Tuesday, May 29, 2007

An Important Message from the Circulation Department

Peyton Freshour would like to welcome her Great Grandma Burrell, her Great Uncle Brad, and her Great Aunt Sharon to Freshour Feat and Follies. And by "Great" we don't mean old, we mean Groovy. This is a momentous day for this blog as their combined readership has increased our current circulation by well over 50%!

Monday, May 28, 2007

Veggie Tales - Part 1

A few weeks ago, May 5th to be exact, I took Carter and Griffin outside and formally introduced them to Dirt. They had actually met Dirt before and had found him to be quite compelling. After all, he's able to do a lot of nifty things; fills dump trucks, lets them drive right over him, mixed with water makes MUD. In their minds he pretty much had already cornered the market on stuff to do outdoors. But this time I had much higher aspirations for Dirt.

Earlier in the week, Jeff had painstakingly tilled 400lbs of compost, 10lbs of lime, and a bucket of fertilizer into our 200 square foot plot of rocky, North Carolina clay. What a guy. I should really dedicate an entire post to his good naturedness, especially when it comes to his industrious wife and our little piece of the earth. A couple more years and he will have tilled every square inch of it. And then I fear we'll be forced to move because we simply won't be able to dig out from under all the toys anymore. But I digress. I hoed it into rows -which one might think is unnecessary and ridiculously Type A of me, but when you have two small, eager children gardening with you, it is of paramount importance that you delineate the working Dirt from the roads, so to speak.

Then I got Carter out there with the biggest seeds I could find...sweet corn.

You can see that he was very serious about his work. This because he likes Dirt and Corn and the thought that Dirt could help make Corn grow was, well, not nearly as interesting as his mother thought it should be, but at least I wasn't on my knees planting that particular row. We planted corn, sunflowers, tomatoes, peppers, cantaloupe and watermelon - the commonality being plants that get to be HUGE...theoretically. It's mandatory that the produce in your first gardening experience be inspiring, especially when your mom is going to make you spend a LOT of time watering and weeding. But you can see from the picture that even with all of our amendments, Dirt is still quite pitiful, so I had little hope that anything would sprout.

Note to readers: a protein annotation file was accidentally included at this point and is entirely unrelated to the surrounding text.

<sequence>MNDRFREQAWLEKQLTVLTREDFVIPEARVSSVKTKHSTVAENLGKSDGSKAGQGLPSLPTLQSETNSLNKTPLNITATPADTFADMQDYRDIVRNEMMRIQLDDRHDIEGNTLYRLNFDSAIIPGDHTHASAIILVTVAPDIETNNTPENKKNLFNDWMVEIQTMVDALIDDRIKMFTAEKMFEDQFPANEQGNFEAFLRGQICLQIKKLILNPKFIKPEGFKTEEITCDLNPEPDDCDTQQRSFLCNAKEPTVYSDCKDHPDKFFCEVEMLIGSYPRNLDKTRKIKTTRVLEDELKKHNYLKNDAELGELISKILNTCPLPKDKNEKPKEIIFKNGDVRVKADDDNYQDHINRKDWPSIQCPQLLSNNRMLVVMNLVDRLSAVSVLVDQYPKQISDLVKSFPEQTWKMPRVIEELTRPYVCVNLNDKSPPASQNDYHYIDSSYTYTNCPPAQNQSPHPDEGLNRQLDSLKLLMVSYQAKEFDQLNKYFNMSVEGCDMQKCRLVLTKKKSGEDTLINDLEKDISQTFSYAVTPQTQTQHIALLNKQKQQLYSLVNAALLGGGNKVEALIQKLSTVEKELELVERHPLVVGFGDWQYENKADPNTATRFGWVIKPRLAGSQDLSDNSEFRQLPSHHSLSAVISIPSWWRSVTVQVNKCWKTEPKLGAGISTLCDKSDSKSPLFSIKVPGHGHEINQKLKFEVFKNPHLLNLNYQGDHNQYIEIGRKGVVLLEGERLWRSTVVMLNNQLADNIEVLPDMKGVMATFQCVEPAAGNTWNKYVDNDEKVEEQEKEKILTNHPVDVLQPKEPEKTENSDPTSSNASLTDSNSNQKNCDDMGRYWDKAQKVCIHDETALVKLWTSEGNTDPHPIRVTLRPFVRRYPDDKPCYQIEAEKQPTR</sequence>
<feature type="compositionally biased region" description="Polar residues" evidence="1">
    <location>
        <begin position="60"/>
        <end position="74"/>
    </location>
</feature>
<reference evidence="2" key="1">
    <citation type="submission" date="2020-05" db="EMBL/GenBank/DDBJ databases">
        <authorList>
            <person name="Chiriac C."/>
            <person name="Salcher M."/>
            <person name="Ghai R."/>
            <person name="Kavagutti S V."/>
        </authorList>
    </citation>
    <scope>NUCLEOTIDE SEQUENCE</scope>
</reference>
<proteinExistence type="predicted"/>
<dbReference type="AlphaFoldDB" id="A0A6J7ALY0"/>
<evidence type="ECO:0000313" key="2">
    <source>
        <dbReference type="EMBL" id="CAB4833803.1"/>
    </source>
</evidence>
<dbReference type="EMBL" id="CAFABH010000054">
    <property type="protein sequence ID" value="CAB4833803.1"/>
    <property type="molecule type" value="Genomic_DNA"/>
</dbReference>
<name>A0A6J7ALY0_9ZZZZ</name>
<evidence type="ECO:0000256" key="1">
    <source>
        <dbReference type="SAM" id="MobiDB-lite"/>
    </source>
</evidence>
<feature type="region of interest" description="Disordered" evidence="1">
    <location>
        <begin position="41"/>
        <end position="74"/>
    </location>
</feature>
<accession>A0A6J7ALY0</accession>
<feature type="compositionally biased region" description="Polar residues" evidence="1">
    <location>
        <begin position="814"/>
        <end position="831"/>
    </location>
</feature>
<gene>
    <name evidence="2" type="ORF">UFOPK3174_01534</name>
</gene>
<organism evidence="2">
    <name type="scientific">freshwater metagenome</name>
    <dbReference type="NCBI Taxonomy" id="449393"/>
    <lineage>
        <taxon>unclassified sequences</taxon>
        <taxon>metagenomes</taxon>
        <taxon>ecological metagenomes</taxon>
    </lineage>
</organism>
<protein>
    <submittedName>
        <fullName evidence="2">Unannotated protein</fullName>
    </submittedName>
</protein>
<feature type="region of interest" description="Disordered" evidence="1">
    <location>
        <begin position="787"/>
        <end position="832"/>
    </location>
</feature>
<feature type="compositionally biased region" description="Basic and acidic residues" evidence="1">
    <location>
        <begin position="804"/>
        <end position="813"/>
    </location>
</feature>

But two short weeks later Dirt came through...

Carter's CORN is actually GROWING! And in a bonafide row, which is equally amazing!

And so are Griffin's cantaloupe plants, but it's still kind of touch and go with them. Perhaps he mangled them with that little spade.
Stay posted for more Dirty summer miracles to come...

Sunday, May 27, 2007

Where has the time gone?

Dear Mark,

We have a very little shamba this year in the backyard that frequently requires watering so that our baby plants don’t just fry in the heat of the South. Jeff and I are all about keeping the sweet corn happy. The kids on the other hand, are just not grasping the plight of the heirloom tomatoes. So the other night we were all outside in our overalls pretending to be farmers…alright, we weren’t truly wearing overalls because it is way too hot for that over here, but I would if I could because I think it adds tremendously to the whole agricultural experience.
Predictably, Carter and Griffin got a little bored and started rolling down the very short, but very steep slope in our backyard. They were giggling with sheer delight over the super cool discovery they had made right in their own backyard and, amazingly, kept up the rolling for a solid 20 minutes…which is a really, really long time for a 2-year old and 4-year old to do anything, much less together and happily. As Jeff and I watched them, I couldn’t help but remember a very long, very steep slope in Kijabe in which I, your caring, compassionate sister, used to delight in pushing YOU down…repeatedly, over, and over, and over again for hours. Okay, it probably wasn’t hours, but considering how many times you climbed up the hill for more, it felt like it. I admired your perseverance then (partly because it kept me occupied and laughing many a boring afternoon, but also because it felt like fitting payback after having cars slammed repeatedly into my bedroom door at the crack of dawn on Saturday mornings), as well as your ridiculously good sense of humor about it - two wonderful character traits you have managed to retain throughout this; your three decade anniversary. I feel a little responsible for helping to plant the seeds of those good things in your life, but can’t help but notice you have never bothered to thank me appropriately. No doubt a lovely note will be in the mail tomorrow, right?

Happy Birthday, my dedicated, funny, long-suffering brother. Words cannot truly express how proud I am of you,

The sister who started it all,


Sunday, May 20, 2007